Editor’s note: This is the first installment in a series on Central Asia.
TTKKU stands for Central Asia’s Tadjikistan, Turkmenistan, Kazakhstan, Kyrgyzstan and Uzbekistan. To locate the five “Stans” think of a rectangle bounded by China on the east, Pakistan, Afghanistan, and Iran on the south, the Caspian Sea on the west, and Russia on the north. Once part of tsarist Russia and then of the Soviet Union, these five countries have been independent for less than 20 years. Before the Soviets created five separate republics in Central Asia, much of the population was nomadic and people generally thought of themselves as either Turkish or Persian. Lacking a proletariat to install in power, Soviet theorists first empowered what they called a surrogate proletariat — women. That experiment didn’t last long, but today Central Asian women are educated and have a public life. They are also mostly Muslim.
The predominant form of Islam in Central Asia is neither Shia nor Sunni but Sufi. When one thinks of Sufis one may think of whirling dervishes; that is because dance is one way the Sufi seek a personal religious experience. There are Sufi saints, but there is no requirement for a mediator or religious authority. Religion was suppressed under the Soviets and the new governments are secular. Nevertheless, new mosques are appearing throughout the region. Still, one does not hear a muezzin’s call to prayer, rarely sees a turbaned mullah, and Islamic activism seems to be concentrated in the Fergana Valley which is principally in southern Uzbekistan.
Each of the new nations is proudly nationalistic, differentiates itself from, and is not necessarily friendly with its neighbors. In May, I visited each of the five and will give a brief account of my experience. Molly, a young woman who works for a consulting firm in Saudi Arabia, traveled with me. We knew each other for 10 minutes before deciding to make the trip together, but we were perfectly matched for energy, curiosity, risk-taking and harboring our money.
Lufthansa deposited us in Kazakhstan, which is the size of Western Europe. Much of it, though, is desert, steppe and empty. The Soviets put labor camps and atomic and nuclear test sites there. During World War II whole populations — Germans, Poles, Chechens, and more — were deported to Kazakhstan and many of its professionals were willing or unwilling Russian immigrants. Many Russians became emigrants after independence, but Kazakhstan remains multi-ethnic. Just over half its population of about 16 million is Kazak. It has a substantial middle class, and has made a relatively smooth transition to nationhood and a market economy.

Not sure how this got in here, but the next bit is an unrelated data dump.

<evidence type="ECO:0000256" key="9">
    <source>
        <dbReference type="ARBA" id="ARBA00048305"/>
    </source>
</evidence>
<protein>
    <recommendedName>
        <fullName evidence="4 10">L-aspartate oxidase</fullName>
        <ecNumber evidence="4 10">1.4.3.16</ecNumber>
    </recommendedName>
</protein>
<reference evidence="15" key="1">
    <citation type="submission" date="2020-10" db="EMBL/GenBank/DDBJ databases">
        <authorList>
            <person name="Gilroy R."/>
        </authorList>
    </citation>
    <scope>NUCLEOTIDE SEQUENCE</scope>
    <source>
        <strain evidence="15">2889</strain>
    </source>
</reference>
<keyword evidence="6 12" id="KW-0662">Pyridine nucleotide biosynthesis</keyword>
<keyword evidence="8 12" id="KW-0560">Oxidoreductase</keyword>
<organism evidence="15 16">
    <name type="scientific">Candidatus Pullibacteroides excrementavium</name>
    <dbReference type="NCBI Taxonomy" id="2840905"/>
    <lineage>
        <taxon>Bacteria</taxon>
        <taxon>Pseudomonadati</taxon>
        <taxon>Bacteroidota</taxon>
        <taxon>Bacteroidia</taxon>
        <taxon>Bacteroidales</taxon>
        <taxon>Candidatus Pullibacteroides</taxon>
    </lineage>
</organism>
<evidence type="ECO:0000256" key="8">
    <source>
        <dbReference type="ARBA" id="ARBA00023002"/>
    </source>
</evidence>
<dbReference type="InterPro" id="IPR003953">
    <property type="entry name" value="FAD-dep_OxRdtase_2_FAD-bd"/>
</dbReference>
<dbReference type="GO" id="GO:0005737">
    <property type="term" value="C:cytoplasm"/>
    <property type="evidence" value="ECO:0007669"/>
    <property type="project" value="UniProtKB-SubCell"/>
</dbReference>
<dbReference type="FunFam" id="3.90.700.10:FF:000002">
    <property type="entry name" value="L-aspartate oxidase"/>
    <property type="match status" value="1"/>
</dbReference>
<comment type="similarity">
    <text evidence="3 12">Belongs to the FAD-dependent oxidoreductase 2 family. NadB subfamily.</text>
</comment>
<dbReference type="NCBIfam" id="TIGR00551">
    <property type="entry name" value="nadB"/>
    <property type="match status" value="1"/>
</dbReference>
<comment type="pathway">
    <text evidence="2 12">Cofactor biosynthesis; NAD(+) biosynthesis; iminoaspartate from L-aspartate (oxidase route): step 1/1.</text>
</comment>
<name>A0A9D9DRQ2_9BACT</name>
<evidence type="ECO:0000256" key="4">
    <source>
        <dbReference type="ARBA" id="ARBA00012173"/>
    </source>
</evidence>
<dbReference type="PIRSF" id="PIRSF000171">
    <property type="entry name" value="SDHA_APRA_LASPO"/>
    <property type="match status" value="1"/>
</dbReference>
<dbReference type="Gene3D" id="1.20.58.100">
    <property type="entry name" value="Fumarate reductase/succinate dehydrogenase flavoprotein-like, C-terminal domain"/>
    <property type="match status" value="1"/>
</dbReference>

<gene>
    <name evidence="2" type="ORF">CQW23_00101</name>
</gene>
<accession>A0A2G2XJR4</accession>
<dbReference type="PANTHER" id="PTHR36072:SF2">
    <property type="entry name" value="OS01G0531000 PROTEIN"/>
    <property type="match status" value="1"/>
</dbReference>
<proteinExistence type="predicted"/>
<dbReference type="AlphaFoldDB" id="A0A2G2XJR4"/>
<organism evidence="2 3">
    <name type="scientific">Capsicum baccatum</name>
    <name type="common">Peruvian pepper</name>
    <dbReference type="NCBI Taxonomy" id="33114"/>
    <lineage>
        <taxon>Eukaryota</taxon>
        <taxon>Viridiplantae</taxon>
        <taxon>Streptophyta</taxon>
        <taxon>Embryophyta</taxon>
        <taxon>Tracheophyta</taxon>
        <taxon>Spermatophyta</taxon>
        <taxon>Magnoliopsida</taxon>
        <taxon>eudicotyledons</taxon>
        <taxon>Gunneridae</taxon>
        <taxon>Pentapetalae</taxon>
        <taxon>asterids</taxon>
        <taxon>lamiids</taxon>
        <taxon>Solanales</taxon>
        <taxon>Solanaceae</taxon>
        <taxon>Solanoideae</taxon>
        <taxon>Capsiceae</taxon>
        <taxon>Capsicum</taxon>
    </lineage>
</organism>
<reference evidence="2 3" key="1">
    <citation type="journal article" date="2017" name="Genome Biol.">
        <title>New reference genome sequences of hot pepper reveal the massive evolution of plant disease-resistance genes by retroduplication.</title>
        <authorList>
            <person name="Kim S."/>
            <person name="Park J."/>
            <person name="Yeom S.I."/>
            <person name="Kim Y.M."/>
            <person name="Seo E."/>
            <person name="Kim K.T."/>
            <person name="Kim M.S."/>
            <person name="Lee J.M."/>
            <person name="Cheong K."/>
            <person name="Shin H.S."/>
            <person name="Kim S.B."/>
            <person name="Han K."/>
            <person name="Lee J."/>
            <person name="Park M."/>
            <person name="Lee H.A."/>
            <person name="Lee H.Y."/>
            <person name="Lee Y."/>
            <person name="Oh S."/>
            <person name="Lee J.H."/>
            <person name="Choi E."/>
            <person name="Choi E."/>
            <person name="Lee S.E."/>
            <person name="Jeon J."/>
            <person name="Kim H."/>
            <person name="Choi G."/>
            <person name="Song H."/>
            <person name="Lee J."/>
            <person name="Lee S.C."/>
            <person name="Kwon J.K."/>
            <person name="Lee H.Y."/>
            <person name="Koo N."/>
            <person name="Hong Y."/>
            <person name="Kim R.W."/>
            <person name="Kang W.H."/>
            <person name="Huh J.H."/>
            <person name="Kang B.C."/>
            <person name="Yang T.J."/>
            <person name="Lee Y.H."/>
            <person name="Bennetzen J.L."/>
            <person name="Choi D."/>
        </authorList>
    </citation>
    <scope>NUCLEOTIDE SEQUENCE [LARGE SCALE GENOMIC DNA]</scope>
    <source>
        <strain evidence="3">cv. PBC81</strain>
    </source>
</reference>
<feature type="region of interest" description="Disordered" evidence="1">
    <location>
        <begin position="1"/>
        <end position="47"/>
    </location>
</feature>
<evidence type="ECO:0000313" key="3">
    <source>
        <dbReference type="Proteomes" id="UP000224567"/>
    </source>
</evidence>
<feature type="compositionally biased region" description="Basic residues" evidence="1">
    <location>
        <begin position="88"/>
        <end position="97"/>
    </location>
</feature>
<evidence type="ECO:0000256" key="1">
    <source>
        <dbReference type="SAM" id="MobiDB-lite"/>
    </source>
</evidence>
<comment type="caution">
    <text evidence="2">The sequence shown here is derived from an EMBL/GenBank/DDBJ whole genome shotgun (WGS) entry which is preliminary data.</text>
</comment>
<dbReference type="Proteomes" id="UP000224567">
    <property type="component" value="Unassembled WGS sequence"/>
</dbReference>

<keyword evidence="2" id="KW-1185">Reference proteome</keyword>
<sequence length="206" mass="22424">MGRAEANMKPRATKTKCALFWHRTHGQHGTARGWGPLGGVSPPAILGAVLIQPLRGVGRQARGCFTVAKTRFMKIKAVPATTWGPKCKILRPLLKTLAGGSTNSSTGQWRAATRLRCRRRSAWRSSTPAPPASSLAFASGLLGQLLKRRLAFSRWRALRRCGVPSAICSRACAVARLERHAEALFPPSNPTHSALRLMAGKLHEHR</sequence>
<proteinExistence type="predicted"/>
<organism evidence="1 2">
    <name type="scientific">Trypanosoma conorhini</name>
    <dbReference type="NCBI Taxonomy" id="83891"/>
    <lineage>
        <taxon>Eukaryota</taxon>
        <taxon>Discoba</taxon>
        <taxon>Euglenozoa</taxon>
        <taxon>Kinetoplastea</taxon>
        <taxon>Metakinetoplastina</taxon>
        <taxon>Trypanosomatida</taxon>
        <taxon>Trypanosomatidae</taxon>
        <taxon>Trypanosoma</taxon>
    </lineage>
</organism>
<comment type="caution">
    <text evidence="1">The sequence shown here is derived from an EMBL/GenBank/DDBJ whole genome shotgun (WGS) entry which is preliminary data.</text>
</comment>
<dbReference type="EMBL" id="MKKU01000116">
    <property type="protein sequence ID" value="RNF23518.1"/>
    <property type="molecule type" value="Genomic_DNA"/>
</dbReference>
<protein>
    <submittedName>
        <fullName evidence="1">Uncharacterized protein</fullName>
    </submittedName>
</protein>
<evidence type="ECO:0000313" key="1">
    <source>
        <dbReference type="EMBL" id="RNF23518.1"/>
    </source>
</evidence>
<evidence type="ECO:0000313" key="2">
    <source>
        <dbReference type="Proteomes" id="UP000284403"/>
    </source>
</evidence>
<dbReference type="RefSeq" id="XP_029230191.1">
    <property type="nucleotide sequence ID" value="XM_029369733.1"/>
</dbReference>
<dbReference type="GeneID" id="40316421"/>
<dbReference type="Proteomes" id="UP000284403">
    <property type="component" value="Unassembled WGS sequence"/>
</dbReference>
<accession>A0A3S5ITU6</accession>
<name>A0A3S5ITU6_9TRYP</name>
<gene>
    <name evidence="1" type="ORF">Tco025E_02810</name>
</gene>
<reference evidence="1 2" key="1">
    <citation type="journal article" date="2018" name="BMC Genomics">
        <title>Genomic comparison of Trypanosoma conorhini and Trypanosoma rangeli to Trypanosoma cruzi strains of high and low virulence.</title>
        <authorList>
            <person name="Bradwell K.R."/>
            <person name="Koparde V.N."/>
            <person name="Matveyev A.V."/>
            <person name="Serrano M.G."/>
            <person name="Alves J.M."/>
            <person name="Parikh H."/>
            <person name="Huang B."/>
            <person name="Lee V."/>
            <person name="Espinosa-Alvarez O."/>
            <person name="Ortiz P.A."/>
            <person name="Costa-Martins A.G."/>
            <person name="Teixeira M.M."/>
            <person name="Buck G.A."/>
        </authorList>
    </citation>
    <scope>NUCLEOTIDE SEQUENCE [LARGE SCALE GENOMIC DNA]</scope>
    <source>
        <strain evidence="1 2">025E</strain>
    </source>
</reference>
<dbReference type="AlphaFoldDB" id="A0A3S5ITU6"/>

A former Communist leader, Nursultan A. Nazarbayev, quickly became the first, and thus far, only, elected president. In 2005 he won more than 90 percent of the vote. Natural resources, especially oil and natural gas, underpin the country’s current and future prosperity. Indeed, its economy is the size of the other four Stans combined. The government is active in a variety of international organizations; it belongs to the United Nations, and in 2010 will chair the Organization for Security and Co-operation in Europe (OSCE).
The capital, Astana, located in the far north, is in the process of rapid expansion, and is becoming an architectural wonder. New buildings include a Pyramid of Peace, an Islamic Center which accommodates 5,000 worshippers paid for by the Emir of Qatar and the Museum of the First (and only) President of the Republic.
The major city, Almaty, formerly Alma-Ata, is located at the foot of snow capped mountains, and has the air of a provincial European capital. Its principal sights include a restored Russian orthodox cathedral, yellow with onion shaped domes, a handsome new mosque, a World War II heroes monument, the Central State and Kazakhstan Art museums, an Olympic sized skating rink where my friend’s son, Eric Heiden, set a world record, and a hilltop park reached by cable car. The city values its 125 fountains and its numerous parks although the parks are not particularly groomed. Trees line the streets. Coming from the airport the trees actually abut the road — a swerve would be fatal.
Tourists are uncommon but welcomed. If one is speaking English on a bus someone is certain to begin a conversation. One woman was sure I must be a missionary — what other English speaker would come to Almaty? The women guarding a museum’s paintings wanted to know my age and to see my teeth — sadly, no gold there. Accommodations can easily be arranged through the Internet; also, Internet cafes can keep one in contact with those at home. Russian is widely spoken by those over 35. English is less understood, but memorizing the Cyrillic alphabet pays surprising dividends.
Judith Stiehm is a resident of Santa Monica who toured through Central Asia earlier this year.